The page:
Auto workers vote overwhelmingly to let union leaders call strikes against Detroit companies
United auto workers approve possible strike
LOUISVILLE, Ky. (AP) — Auto workers have voted overwhelmingly to give union leaders the authority to call strikes against Detroit car companies if a contract agreement isn’t reached.
The United Auto Workers union said Friday that 97% have voted in favor of authorizing one or more strikes against Stellantis, General Motors and Ford. Such votes are almost always approved by large margins.
Contracts between the union representing about 146,000 workers at Stellantis, General Motors and Ford expire at 11:59 p.m. on Sept. 14. UAW President Shawn Fain said earlier this week that negotiations with the companies are not progressing fast enough. But he also said a strike is not inevitable.
Contract talks with the Detroit Three began in July, but Fain has consistently said the companies aren’t bargaining seriously.
In a statement Friday, the UAW said the vote does not guarantee that a strike will be called.
Fain told members on Facebook Live Friday that the union still hasn’t picked a target company for a strike and could walk out against all three. “Things could always shift in bargaining if something miraculous happened with one of the companies, it could change,” he said. “We want contracts by Sept. 14 with all three.”
The companies have said they’re bargaining in good faith at a time of unprecedented change in the auto business. The industry is spending billions to make the transition from internal combustion engines to battery power to cut pollution and fight climate change.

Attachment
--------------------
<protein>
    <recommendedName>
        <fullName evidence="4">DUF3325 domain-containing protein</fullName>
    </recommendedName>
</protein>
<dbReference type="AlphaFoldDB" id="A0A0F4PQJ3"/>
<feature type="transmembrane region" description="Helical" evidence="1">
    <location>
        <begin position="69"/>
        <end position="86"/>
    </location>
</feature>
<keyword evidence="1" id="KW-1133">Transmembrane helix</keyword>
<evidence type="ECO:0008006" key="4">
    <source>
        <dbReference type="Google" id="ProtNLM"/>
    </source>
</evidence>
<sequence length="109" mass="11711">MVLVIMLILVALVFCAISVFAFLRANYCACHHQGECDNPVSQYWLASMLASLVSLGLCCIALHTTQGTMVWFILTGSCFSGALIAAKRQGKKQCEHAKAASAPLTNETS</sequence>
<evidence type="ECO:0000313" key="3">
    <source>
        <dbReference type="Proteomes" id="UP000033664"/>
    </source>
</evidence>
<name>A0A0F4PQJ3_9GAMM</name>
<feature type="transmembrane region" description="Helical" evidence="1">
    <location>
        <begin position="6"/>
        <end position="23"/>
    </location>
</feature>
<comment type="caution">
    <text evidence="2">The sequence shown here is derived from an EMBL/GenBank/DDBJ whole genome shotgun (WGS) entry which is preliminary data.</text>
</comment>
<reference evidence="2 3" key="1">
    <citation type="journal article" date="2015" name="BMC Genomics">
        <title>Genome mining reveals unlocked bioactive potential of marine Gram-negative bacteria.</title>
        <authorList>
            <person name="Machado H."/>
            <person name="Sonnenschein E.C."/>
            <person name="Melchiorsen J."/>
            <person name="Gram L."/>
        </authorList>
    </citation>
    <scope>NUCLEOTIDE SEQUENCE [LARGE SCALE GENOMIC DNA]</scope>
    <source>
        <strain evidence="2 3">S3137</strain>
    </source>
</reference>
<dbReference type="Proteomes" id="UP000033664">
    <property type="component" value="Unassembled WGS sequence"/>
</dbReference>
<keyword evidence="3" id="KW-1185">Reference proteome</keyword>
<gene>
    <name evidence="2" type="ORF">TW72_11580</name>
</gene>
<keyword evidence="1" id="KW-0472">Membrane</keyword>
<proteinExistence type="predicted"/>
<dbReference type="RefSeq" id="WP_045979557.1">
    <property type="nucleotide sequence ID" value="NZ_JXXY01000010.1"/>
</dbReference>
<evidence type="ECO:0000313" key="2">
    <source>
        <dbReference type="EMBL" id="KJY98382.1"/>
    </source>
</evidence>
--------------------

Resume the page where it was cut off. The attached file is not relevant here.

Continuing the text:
Stellantis, which has drawn much of Fain’s ire in recent weeks, said Friday that negotiations “continue to be constructive and collaborative.” The company said it wants an agreement that will balance employee concerns and position Stellantis to “meet the challenges U.S. marketplace and secures the future for all of our employees, their families and our company.”
Ford said it’s working with the UAW on “creative solutions during this time when our dramatically changing industry needs a skilled and competitive workforce more than ever.”
President Joe Biden said Friday he is concerned about the possibility of a mid-September strike, one that could cripple an industry responsible for about 3% of the nation’s economy.
Speaking to reporters from his vacation in South Lake Tahoe, California, Biden said UAW members should get the first shot at new jobs — appearing to refer to positions at factories that will make battery cells for electric vehicles. Salaries at the new plants “should be commensurate” with current wages paid to UAW workers, he said.
In the contract talks, the UAW is seeking a 40% pay increase, restoration of pensions for new hires, elimination of wage tiers and other items. Fain has often told workers they have to be ready to strike in order to achieve gains from the profitable automakers.
The union also wants to represent joint venture electric vehicle battery plants being built by the companies, and it’s seeking top union wages at those factories.
Jason Hale, an assembly line inspector at Ford’s Kentucky Truck Plant in Louisville, said he voted to authorize a strike.
He hopes the union will be able to win general pay raises and restore cost-of-living pay increases and pensions for all workers. Cost of living is the most important, he said.
“They’re just making too much money and not giving us enough.”
He thinks the union should strike all three companies at the same time. “That would show solidarity and we’re here to mean business,” he said.
Seung Min Kim contributed reporting from South Lake Tahoe, California. Krisher reported from Detroit.